After performing at an international Shakespeare festival in London, the actors from Roy-e Sabs are in Germany to perform their production of 'The Comedy of Errors.'
"Shall we go on rehearsing or take a break?" asks Roger Granville. The 23-year-old is smiling, staying calm and yet he has reason to panic. He is down two actors with one having to stay behind for personal reasons and another refused the visa for Germany.
The premiere of 'The Comedy of Errors' at the Shakespeare Festival in the Neuss Globe is the next day and he doesn't know who's going to play … Nor does he know if there's a press conference or a photo shooting …
Roger Granville has been working as a producer with the pioneering Afghan theater company Roy-e Sabs ('the path to hope') since August 2011. He says it's Corinne Jaber who roped him into the project but he has no regrets at all. The German-Syrian director and actress has been toying with the idea of Shakespeare and Afghanistan since 2005.
"Many people forget that most of Shakespeare's plays are not set in England. Some are set in Italy; the 'Comedy of Errors' is set in Greece," she points out, adding that the works are universal and timeless and relevant to all cultures.
Comedy rather than tragedy
The play's story about a father searching for his family is very pertinent in today's Afghanistan.
However, the Afghan actors in Neuss are not weighed down by the country's tragic everyday reality, preferring instead to make jokes and laugh and even to cross their fingers for the German football team playing in the European championship.
When the press photographers get their chance to take pictures at last, the shoot turns into an impromptu performance.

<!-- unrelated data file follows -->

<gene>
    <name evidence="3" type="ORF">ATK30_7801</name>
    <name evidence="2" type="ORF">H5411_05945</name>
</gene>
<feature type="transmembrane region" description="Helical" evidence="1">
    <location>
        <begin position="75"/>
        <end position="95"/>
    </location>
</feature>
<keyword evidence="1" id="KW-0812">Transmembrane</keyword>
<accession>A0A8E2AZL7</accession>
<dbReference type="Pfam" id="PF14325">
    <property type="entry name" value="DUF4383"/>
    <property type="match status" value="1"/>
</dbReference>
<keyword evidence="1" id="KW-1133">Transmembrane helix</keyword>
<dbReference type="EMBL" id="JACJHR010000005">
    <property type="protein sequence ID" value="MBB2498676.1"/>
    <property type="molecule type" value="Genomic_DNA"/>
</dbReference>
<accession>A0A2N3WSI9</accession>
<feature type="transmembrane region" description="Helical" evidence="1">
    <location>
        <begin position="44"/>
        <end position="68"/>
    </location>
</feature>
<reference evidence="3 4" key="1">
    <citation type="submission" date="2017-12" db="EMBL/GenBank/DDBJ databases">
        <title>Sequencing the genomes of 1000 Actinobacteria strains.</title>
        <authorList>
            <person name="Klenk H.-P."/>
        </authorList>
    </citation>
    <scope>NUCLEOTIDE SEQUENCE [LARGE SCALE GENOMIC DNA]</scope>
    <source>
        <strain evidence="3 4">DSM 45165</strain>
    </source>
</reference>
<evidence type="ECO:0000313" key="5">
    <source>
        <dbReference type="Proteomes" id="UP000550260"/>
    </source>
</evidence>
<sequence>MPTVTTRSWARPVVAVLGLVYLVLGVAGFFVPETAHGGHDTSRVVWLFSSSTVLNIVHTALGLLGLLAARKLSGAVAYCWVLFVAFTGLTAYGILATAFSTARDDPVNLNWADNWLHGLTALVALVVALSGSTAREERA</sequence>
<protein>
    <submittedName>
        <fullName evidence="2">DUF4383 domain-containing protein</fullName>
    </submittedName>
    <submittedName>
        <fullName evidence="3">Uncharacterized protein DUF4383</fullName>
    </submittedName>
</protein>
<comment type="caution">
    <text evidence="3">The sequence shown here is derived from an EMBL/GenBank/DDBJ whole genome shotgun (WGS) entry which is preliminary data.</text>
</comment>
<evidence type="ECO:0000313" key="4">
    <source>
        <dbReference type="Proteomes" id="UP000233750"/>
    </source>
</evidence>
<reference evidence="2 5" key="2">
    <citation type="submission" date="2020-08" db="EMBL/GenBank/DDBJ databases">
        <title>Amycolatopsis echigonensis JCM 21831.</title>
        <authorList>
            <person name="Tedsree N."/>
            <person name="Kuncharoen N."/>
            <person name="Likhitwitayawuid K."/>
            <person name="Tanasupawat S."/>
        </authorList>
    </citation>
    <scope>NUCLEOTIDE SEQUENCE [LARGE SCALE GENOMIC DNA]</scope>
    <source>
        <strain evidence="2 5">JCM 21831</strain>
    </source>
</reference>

And yet the actors have a lot to not laugh about. It takes guts to perform Shakespeare in Afghanistan. Indeed, the space they used to rehearse in was bombed and the rehearsals were relocated to India.
Enemies of culture
Although most of the troupe lives in Kabul, Parwin Mushtahel lives in Canada. She fled Afghanistan after her husband was murdered and she received death threats. But this actress, who was once voted best actress of the year, has not lost her zest for life.
"Acting is a passion. When I perform I feel invincible. I lost my husband because of this love. He was killed because I work in television, cinema and theater."
"Some people want to destroy everything. They are enemies of our culture. The Afghan population - especially children - loves theatre. We are on the way to victory. I am proud to be taking part in this play here."
Another side of Afghanistan
Abdulhaq Haqjoo, who plays the male lead, says it's important that people get to see another side of Afghanistan through the performance. "I work in Afghanistan, I have a family and I am happy," he says.
"We stage plays in Afghanistan, direct them and perform them ourselves. We travel to different cities of Afghanistan and put on plays for adults and children. But unfortunately people here think that there is nothing but war in Afghanistan."
At the premiere in Neuss, the actors perform a small miracle. The audience of 450 people is fascinated by Roy-e Sabs' production in Dari with English subtitles.
"I am sure that the audience knows Shakespeare," says actor Mamnoon Maqsudi. "You could see on their faces that they know him. Our gestures, the play's comedy and of course the subtitles also helped. I am grateful to the people that they made an effort to watch a play in Dari."
For their efforts, the audience members get a picture of Afghanistan that contrasts with the ubiquitous images in the media. They know now that there is a Roy-e Sabs, a path to hope.
Author: Birgit Görtz / act
Editor: Sarah Berning